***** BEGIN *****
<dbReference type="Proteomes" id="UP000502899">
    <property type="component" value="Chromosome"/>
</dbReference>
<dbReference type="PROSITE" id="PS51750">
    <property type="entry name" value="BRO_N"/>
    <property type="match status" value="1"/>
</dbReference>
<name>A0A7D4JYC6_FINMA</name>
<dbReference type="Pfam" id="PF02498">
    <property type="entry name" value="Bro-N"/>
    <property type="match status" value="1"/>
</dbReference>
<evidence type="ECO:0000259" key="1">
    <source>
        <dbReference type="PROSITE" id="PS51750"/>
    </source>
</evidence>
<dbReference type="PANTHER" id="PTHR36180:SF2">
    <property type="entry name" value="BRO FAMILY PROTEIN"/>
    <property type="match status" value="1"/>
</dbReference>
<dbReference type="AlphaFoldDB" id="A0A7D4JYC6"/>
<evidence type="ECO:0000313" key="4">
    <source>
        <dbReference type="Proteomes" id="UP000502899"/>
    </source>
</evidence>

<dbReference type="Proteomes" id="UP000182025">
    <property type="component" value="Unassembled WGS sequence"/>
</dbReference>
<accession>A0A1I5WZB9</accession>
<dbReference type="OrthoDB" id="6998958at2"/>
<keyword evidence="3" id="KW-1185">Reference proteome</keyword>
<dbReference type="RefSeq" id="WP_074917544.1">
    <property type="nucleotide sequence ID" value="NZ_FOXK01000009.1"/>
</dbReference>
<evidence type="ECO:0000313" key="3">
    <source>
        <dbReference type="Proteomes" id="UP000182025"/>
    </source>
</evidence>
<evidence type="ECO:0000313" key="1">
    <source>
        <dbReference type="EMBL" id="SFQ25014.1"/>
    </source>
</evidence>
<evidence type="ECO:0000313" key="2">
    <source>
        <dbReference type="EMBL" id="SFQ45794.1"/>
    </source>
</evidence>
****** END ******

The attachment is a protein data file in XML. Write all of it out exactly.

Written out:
<dbReference type="Proteomes" id="UP000502899">
    <property type="component" value="Chromosome"/>
</dbReference>
<dbReference type="PROSITE" id="PS51750">
    <property type="entry name" value="BRO_N"/>
    <property type="match status" value="1"/>
</dbReference>
<name>A0A7D4JYC6_FINMA</name>
<dbReference type="Pfam" id="PF02498">
    <property type="entry name" value="Bro-N"/>
    <property type="match status" value="1"/>
</dbReference>
<evidence type="ECO:0000259" key="1">
    <source>
        <dbReference type="PROSITE" id="PS51750"/>
    </source>
</evidence>
<dbReference type="PANTHER" id="PTHR36180:SF2">
    <property type="entry name" value="BRO FAMILY PROTEIN"/>
    <property type="match status" value="1"/>
</dbReference>
<dbReference type="AlphaFoldDB" id="A0A7D4JYC6"/>
<evidence type="ECO:0000313" key="4">
    <source>
        <dbReference type="Proteomes" id="UP000502899"/>
    </source>
</evidence>

<dbReference type="Proteomes" id="UP000182025">
    <property type="component" value="Unassembled WGS sequence"/>
</dbReference>
<accession>A0A1I5WZB9</accession>
<dbReference type="OrthoDB" id="6998958at2"/>
<keyword evidence="3" id="KW-1185">Reference proteome</keyword>
<dbReference type="RefSeq" id="WP_074917544.1">
    <property type="nucleotide sequence ID" value="NZ_FOXK01000009.1"/>
</dbReference>
<evidence type="ECO:0000313" key="3">
    <source>
        <dbReference type="Proteomes" id="UP000182025"/>
    </source>
</evidence>
<evidence type="ECO:0000313" key="1">
    <source>
        <dbReference type="EMBL" id="SFQ25014.1"/>
    </source>
</evidence>
<evidence type="ECO:0000313" key="2">
    <source>
        <dbReference type="EMBL" id="SFQ45794.1"/>
    </source>
</evidence>